We will be love, and live

and it will be divine dammit. 

Nonbinary Mom Dysphoria

I had planned to write about being a non-passing gestational trans parent on mother’s day but then our family received some bad financial news. So I have unfortunately spent most of this week trapped in the undertow of my anxiety. 

I’m working on it. 

So here I am, several days late, talking about it anyway. Ha! 

As me, as a non passing nonbinary transmasculine person, parenthood holds a very special sort of dysphoria. 

I love my children, love having grown and fed them with my body. I would not change that if even if I could. 

However motherhood comes with an inherent gendering in our culture that I can never quite shake. Maybe if I passed easily, a scruffy beard and some hair on my chest. But I don’t, so I live in a space that both carries the same disrespect and dismissal of emotional and domestic labour that women carry, and both overt and covert misgendering. 


Nothing quite puts a spotlight on that particular emotional strain like mother’s day. A day in which every single person will go out of their way to cheerfully misgender me. A day in which my labor, existence, and emotional reality is under appreciated as the woman I am not, and my very existence ignored or overlooked as the nonbinary person I am.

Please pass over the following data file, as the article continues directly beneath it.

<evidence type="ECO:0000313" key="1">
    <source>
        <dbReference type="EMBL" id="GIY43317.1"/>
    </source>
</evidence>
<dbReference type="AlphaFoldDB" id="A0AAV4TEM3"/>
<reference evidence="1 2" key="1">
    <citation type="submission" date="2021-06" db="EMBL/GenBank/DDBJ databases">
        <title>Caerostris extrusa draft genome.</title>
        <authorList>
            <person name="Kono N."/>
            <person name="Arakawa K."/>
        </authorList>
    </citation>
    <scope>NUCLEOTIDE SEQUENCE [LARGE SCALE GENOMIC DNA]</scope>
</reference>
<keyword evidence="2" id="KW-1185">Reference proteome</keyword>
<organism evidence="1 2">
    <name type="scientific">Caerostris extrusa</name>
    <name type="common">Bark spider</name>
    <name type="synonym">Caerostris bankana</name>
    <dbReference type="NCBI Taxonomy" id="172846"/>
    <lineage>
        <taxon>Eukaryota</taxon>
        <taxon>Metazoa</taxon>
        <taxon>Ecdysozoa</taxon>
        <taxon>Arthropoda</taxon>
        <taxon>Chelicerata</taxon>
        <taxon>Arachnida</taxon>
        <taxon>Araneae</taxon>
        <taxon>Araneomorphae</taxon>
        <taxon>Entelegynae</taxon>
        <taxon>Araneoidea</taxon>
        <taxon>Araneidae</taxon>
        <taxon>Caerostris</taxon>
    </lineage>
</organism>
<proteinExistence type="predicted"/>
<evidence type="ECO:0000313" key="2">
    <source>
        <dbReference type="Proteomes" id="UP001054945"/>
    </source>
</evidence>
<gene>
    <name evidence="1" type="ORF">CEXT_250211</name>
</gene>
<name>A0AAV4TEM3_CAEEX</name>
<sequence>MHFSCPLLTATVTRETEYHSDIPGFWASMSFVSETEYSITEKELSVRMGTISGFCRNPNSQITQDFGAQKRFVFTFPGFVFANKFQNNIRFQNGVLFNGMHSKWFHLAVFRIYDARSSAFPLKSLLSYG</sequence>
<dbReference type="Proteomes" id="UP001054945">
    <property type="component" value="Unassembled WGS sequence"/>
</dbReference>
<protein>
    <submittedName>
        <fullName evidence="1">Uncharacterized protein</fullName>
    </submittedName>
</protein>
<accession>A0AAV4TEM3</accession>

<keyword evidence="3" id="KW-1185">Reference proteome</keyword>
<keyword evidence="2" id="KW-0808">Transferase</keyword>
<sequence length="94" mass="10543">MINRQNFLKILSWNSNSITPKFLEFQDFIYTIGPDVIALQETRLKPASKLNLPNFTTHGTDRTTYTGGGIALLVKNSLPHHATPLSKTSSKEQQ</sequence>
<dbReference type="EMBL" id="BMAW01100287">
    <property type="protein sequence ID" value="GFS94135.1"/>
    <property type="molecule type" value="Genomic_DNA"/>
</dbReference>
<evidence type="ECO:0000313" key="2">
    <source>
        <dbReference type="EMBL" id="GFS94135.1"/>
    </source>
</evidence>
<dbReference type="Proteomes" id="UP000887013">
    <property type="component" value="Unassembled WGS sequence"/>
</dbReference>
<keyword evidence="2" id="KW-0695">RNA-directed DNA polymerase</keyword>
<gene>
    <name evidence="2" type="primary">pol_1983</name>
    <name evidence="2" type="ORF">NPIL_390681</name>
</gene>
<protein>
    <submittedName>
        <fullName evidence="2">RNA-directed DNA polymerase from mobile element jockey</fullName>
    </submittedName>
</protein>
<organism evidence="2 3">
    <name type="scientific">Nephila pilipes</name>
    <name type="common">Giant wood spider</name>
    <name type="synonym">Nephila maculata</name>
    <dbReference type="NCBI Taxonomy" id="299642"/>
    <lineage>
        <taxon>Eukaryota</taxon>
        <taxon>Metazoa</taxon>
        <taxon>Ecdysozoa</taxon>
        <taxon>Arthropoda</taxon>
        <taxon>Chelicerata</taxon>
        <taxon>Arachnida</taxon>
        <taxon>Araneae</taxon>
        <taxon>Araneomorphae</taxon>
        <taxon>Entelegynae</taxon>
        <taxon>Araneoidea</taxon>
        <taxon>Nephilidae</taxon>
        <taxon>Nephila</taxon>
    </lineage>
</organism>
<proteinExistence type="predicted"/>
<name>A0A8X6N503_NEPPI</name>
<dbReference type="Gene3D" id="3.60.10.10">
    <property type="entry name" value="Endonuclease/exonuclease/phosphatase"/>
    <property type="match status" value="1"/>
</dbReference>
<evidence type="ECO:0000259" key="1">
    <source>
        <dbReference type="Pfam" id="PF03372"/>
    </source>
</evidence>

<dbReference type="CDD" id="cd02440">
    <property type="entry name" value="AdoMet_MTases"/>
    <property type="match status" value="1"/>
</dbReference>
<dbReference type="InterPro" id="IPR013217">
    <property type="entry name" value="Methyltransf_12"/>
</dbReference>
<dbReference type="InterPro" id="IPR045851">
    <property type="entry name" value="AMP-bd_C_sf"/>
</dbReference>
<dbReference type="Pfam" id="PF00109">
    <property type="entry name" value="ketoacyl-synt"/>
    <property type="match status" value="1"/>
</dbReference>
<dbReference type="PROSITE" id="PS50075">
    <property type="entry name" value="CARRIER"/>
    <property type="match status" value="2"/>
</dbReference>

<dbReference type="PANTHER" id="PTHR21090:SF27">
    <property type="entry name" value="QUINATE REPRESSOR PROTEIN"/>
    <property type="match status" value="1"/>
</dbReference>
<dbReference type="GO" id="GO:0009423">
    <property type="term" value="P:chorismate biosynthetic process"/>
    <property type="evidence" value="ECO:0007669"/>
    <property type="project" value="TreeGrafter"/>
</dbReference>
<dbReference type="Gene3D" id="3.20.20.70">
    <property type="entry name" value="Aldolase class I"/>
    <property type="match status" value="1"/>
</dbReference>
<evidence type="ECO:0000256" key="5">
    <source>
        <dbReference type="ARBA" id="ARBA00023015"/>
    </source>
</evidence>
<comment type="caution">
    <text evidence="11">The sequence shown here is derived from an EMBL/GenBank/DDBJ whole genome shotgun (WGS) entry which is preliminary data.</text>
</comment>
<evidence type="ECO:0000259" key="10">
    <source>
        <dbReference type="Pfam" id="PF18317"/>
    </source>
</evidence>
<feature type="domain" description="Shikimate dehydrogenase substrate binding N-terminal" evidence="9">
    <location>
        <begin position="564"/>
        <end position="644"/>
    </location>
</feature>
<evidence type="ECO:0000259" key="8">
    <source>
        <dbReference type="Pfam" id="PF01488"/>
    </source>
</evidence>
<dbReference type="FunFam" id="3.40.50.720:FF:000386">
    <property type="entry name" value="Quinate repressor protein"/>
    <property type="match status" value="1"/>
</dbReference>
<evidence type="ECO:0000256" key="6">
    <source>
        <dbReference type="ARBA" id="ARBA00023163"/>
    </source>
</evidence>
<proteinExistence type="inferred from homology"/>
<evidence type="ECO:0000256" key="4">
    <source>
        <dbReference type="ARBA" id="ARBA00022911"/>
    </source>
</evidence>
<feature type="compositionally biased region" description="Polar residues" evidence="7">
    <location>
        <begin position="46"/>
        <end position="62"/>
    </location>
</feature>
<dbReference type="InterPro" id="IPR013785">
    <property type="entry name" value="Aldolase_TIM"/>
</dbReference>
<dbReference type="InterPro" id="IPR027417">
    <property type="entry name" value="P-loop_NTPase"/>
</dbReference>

it’s exhausting, whether I am able to make a fun day out if it, insist my people do something fun “for” me or I stay home and will the day to go away that much faster.

One way or another it is a day that is a trial to get through, much like all the other days, but amplified. 

A day to remember that no matter what my body represents to you, my body is mine, my body is masculine, my body is nonbinary. 

My body is mine and you may not define me. 

I Salem, Partially Nonverbal

Layer by Layer

My experience of being nonverbal is only my own, it may or may not be similar to other autistic and neurodivergent experiences. 

We are not a monolith.

I’ve been thinking a lot lately, about the myriad ways I experience inability to use verbal language for communication. It has led me to want to peel these layers like an onion, to fully examine them.